1007 words - 4 pages "Larkin rarely presents women in a positive light." In the light of this statement, show the ways in which Larkin portrays women in his poems.Many poems in Philip Larkin's 'The Whitsun Weddings' are connected through one common factor: Larkin's seemingly contradictory attitude towards women. Although in many of his poems, it can be claimed that Larkin presents women rarely in a positive light, dismissing them as insignificant as a whole, there's

Graham Greene: The Destructors, A Shocking Accident, and The Blue Film. This is a biographical essay on Graham Greene, which critiques as well as explains three of his short stories

2463 words - 10 pages for several government agencies. He would travel much during this time and learn an extensive amount about war and politics. All his experiences would eventually be incorporated into his writings.Three works of the short story genre that Graham Green created that are worthy of review are The Destructors, A Shocking Accident, and The Blue Film. All three stories have a common characteristic. This distinguishing factor is a character in each that is

Hemingway's Underdeveloped Women Vs. Defective Men In His Short Stories

524 words - 2 pages Ernest Hemingway's terse writing style often causes his works, and more specifically his characters, to be viewed as overly simplistic. A thorough prodding and analysis does reveal the lack of depth in his females, but allows the gems of his work, his male characters, to be thoroughly interrogated. The reoccurring male to female relationships that exist throughout a number of his stories contrast the empathetically understandable females with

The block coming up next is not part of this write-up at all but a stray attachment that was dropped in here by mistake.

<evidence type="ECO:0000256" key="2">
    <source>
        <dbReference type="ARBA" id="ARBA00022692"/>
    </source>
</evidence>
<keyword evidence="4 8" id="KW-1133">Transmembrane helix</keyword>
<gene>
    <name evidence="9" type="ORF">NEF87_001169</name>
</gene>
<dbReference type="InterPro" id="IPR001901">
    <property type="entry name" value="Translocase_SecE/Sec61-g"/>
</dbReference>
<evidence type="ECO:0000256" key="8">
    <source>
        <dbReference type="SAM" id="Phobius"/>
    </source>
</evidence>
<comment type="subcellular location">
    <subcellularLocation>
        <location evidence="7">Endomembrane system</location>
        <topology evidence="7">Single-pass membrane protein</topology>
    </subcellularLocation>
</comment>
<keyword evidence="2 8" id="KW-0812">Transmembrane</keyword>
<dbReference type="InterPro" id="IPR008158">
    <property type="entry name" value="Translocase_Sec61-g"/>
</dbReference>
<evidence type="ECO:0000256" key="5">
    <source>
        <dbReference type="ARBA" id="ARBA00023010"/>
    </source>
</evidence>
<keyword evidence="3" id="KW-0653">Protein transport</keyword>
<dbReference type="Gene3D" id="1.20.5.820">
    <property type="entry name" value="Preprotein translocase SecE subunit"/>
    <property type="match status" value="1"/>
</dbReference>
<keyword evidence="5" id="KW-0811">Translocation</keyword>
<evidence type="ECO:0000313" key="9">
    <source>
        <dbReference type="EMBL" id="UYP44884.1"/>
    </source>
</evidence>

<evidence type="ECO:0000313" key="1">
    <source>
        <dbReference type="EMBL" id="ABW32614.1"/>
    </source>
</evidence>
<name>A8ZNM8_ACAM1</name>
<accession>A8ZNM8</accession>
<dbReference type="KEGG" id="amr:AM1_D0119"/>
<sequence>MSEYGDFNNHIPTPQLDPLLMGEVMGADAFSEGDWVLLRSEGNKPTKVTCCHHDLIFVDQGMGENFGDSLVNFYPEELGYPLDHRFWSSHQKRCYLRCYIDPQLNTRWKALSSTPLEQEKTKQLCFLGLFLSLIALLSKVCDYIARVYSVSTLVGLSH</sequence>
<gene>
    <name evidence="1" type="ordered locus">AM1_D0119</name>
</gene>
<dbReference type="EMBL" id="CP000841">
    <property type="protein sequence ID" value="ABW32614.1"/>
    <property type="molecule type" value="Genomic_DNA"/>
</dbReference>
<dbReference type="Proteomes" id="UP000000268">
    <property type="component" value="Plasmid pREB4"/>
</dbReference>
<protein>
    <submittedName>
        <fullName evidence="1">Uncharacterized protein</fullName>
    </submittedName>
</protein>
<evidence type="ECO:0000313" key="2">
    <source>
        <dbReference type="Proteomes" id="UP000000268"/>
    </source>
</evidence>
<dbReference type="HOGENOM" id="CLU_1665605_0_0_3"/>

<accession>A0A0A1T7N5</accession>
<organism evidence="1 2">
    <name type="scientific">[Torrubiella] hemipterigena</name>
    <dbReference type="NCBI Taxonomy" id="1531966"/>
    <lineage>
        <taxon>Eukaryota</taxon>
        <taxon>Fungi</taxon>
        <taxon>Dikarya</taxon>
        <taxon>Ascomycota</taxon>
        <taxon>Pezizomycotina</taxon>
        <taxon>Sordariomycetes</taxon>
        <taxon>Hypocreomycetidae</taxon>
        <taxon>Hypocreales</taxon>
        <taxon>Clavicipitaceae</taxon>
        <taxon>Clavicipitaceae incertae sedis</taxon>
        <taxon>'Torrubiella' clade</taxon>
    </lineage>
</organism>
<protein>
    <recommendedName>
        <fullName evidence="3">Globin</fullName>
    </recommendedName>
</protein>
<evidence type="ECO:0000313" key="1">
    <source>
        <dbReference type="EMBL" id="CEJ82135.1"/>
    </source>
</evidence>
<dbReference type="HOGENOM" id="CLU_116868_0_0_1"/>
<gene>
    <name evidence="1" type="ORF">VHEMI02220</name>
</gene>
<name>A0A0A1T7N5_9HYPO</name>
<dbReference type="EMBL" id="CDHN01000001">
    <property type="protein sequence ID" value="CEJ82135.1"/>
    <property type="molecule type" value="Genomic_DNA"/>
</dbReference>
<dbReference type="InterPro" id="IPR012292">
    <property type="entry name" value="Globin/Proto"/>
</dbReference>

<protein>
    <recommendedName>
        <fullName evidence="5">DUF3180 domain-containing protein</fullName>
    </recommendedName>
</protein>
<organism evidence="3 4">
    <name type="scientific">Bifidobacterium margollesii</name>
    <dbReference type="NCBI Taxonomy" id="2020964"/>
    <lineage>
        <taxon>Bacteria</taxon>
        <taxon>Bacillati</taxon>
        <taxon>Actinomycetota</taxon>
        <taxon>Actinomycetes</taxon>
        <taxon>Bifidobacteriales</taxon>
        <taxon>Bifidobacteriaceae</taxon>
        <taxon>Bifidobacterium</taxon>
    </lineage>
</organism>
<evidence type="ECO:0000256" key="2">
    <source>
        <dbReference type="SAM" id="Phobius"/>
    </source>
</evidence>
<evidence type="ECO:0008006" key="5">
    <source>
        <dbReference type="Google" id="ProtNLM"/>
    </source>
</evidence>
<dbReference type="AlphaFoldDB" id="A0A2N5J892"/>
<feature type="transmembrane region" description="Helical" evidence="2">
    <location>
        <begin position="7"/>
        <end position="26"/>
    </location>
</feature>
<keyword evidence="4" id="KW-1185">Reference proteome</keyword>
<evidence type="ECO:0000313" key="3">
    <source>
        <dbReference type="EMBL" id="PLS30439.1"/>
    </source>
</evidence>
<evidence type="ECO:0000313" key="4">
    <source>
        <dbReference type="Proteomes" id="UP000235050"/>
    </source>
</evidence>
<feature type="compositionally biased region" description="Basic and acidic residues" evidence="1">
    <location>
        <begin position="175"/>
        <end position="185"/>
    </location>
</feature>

Similar Essays

How Arthur Conan Doyle Creates An Atmosphere Of Mystery And Builds Suspense In The Speckled Band

1880 words - 8 pages misjudgement on Holmes' part could be tragic. Hence, the atmosphere of the story is by this stage charged with tension and fear. Holmes then proceeds to clarify upon the whole mystery and reveal the ''elementary'' reasoning which has brought it to a close. It is customary for the detective to only reveal his methods at this point to keep the reader in suspense till the very end. The precise nature of the crime and

Analysis Of The Ways The Director Builds Suspense And Scares The Audience In Jaws

3944 words - 16 pages Analysis of the Ways the Director Builds Suspense and Scares the Audience in Jaws We studied the film “JAWS”, which was made by award winning director Steven Spielberg. ==================================================================== “JAWS” was based on Peter Benchley’s number one best-selling novel in 1974. The Plotline for the film is about a police officer, a scientist, and a grizzled sailor who set out

Suspense In Short Stories Essay

995 words - 4 pages Suspense is one of the most important elements of storytelling. When one reads a story the setting is a very important key to creating suspense for the reader this is very crucial for short stories because they have a shorter period for the reader to get intrigued. Many of today’s modern world readers prefer a fast moving intense drama, which is filled with plenty of character drama. This in terms will grab the reader’s attention as well as

The Ways Dickens Creates Mystery And Suspense In The Signalman

2846 words - 11 pages Describe the ways Dickens creates mystery and suspense in The Signalman 'The Signalman' by Charles Dickens, also known as 'No1 Branchline', is part of the collection of short railway stories that are included in 'Mugby Junctions', published in 1866. These stories appear to have been written post the tragic Staplehurst, Kent train crash, in which Dickens was involved, but escaped unhurt. Following the accident, Dickens suffered from what